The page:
I saw an advert in the Guardian, as I’m sure lots of people did. They had a page of media and creative jobs on a Monday and it was for a promotions scriptwriter, whatever that was, I’d no idea. I’d been looking for jobs and I wanted a real gold-standard company to work for. I’d looked at all the journalist training schemes like Thomson and Reuters. This came along, and I thought, “Let’s look at it”. And it was Granada. I remembered the Granada ident, which is ‘From The North’. It was kind of muscular. It was a big thing in my life. Even though I was living near Chichester on the south coast, I knew what Granada was: a big part of the ITV federation.
Had you been at university then?
Yes, no. well… If you wind the clock back I’d actually applied to Granada when I was 17 and I’d asked, “How do I become a director at Granada?” And the personnel officer, a guy called Bob Connell, he wrote back and he said, “My advice is you go through the camera department and you work your way up from assistant to cameraman to DOP, and maybe you’ll be a director one day.” Which was odd advice in a way, because I didn’t meet many people at Granada in my time who’d ever come through the camera department, there are one or two. Maybe he was thinking of the big feature film directors like Stanley Kubrick, Nick Roeg; they certainly worked with cameras.
Anyway, that was well before university. I was taking a lot of cine film on my own and that was something I obviously brought to my interview. But I did go to university. I did French and Education which was fairly useless, and made films on the side. After university I joined the Observer as a researcher, which was mainly cutting stuff out to create an archive of useful stuff that journalists were going to lean on, and to be on the end of the phone for people who wanted to know how to spell ‘SWAPO’ and what it stood for. I was also a researcher for Chris Brasher’s Breath of Fresh Air series in The Observer.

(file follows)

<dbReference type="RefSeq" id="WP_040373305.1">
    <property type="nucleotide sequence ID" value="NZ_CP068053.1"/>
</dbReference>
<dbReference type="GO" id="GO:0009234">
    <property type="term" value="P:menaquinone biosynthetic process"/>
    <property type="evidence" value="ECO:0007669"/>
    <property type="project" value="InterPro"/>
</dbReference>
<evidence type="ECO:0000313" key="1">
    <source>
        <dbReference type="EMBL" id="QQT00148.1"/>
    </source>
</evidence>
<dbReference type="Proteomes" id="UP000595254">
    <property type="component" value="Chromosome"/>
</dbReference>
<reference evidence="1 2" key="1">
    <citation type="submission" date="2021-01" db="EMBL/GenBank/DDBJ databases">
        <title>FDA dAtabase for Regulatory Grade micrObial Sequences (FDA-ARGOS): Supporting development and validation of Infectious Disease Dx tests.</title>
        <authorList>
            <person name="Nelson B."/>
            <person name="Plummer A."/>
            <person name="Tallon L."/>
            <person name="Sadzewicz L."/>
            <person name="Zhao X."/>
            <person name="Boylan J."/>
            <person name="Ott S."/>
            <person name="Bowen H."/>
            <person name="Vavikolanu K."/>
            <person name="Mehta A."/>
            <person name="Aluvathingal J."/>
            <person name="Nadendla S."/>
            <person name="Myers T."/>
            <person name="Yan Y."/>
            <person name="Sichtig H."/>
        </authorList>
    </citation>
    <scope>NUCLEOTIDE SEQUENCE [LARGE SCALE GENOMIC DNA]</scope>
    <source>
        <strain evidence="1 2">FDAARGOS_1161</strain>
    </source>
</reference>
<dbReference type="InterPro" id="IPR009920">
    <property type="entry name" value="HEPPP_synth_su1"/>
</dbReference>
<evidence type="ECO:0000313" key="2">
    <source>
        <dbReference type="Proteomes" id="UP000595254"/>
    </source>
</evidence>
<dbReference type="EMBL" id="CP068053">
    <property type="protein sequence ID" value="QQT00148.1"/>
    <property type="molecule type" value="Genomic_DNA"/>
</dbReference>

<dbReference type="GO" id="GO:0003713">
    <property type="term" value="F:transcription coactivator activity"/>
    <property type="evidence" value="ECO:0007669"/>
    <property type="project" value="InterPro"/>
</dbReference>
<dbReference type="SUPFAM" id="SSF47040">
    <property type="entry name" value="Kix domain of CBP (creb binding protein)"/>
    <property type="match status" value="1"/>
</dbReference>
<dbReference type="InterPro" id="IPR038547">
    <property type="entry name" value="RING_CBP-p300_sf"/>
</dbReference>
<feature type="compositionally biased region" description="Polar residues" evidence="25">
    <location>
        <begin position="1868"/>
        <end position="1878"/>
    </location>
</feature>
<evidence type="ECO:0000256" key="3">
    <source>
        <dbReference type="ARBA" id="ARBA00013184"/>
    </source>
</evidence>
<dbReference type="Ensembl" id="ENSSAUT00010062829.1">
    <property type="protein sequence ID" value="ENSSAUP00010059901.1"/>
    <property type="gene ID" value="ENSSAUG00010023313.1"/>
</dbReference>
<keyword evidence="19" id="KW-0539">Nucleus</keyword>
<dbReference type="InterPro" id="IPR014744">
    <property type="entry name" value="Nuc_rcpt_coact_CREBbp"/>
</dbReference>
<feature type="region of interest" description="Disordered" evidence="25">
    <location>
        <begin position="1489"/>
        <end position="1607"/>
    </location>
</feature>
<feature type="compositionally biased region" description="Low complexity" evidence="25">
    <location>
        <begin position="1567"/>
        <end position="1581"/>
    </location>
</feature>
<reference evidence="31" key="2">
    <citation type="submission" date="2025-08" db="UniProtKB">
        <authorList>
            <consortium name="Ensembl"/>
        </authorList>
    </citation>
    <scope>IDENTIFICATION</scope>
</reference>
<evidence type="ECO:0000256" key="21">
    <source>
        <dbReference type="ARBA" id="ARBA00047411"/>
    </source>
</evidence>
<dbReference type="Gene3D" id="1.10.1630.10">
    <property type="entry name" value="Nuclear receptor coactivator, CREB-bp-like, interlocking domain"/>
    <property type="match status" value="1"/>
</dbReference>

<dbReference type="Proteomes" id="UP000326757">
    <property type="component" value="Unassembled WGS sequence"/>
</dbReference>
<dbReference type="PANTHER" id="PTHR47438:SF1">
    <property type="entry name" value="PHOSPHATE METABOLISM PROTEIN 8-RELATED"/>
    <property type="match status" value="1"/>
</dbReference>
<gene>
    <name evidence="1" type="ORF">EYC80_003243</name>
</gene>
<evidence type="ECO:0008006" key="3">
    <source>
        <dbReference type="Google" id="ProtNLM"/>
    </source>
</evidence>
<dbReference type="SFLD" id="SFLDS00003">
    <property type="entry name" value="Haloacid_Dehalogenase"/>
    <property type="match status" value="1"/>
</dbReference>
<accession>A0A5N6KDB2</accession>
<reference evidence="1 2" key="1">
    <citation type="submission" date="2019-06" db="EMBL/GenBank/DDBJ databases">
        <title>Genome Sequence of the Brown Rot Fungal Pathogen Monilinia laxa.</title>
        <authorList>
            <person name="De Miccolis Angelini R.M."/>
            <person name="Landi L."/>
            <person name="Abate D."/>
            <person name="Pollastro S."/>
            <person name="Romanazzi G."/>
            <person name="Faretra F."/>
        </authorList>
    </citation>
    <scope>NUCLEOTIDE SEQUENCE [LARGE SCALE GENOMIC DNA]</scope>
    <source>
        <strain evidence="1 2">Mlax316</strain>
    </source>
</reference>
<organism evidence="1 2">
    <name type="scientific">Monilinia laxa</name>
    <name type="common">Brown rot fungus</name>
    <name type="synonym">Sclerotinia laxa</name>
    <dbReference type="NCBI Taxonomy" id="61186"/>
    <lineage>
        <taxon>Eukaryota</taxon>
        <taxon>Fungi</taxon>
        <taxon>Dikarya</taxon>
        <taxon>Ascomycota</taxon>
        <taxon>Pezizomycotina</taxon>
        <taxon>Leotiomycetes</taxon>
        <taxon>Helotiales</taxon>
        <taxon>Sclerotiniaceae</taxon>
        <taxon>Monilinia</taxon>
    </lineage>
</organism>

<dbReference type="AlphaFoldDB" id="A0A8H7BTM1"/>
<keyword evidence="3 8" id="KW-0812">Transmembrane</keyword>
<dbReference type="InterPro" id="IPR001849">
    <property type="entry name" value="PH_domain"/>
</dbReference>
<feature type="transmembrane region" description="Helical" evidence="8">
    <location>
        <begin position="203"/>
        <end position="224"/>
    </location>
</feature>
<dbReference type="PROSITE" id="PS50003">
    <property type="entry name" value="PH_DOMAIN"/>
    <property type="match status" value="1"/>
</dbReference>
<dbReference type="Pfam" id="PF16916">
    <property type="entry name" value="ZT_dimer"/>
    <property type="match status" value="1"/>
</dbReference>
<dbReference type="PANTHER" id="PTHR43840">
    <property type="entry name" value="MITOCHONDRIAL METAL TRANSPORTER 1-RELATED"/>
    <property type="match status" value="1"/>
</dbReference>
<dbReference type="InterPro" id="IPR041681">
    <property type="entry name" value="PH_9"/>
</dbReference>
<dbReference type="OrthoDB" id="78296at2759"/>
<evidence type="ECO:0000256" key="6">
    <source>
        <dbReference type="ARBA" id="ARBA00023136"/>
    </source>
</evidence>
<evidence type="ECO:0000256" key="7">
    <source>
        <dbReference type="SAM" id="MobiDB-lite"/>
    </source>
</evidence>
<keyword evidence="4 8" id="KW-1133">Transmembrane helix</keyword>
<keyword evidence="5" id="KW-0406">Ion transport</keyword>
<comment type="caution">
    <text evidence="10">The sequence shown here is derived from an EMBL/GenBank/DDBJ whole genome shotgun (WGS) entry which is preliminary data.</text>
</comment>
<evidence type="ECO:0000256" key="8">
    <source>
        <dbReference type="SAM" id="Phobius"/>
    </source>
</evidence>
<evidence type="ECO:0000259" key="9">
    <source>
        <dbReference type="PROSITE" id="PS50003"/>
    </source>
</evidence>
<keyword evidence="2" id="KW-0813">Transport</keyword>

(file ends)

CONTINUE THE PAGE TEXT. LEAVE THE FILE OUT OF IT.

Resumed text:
What year did you see the advert?
1978. I’d done a few other things. I’d worked as a printing management trainee, but got sacked from that for fraternising with the printers. I knew I always wanted to do something in television or film, so when this opportunity at Granada came up, I thought, yes, go for it. Actually, I didn’t stand much of a chance because I think hundreds of people would have gone for it. But I threw my hat in the ring, got on the train and made the perilous journey north, and turned up at Granada.
It was the first time I’d ever had a team of people interviewing me. A board. I can’t remember who was on it. People like Steve Morrison, Joe Rigby, head of programme planning, who would be my immediate boss, and a few other grandees. I can’t remember who they were. It was all going as it did, I didn’t know if it was going well or terribly badly. Then they asked at the end, “Have you got any questions?” And I’d done my research. I’d bought the ITV Yearbook 1979, in other words, a year ahead, just published. So I knew they made various local programmes like This Is Your Right and Aap Kaa Hak. And I said, “What on earth is Aap Kaa Hak?” And that started a great discussion in the room. They more or less fell about laughing and started having a go at each other right across from me. I just kind of leaned back and enjoyed the spectacle. Then I thought, “I’ve got a train to catch.”
Anyway, the interview was over and I just hadn’t a clue how it had gone. The next think I knew was a few weeks later when my dad rang me up saying there was a letter for me and it was marked ‘Manchester’, and did I want him to open it. So I said yes. He did, and it was offering me the job, promotions scriptwriter. And I remember my dad saying, “I throw my hat up into the air!” He was so thrilled – I think even more thrilled than me. So that’s how it all began.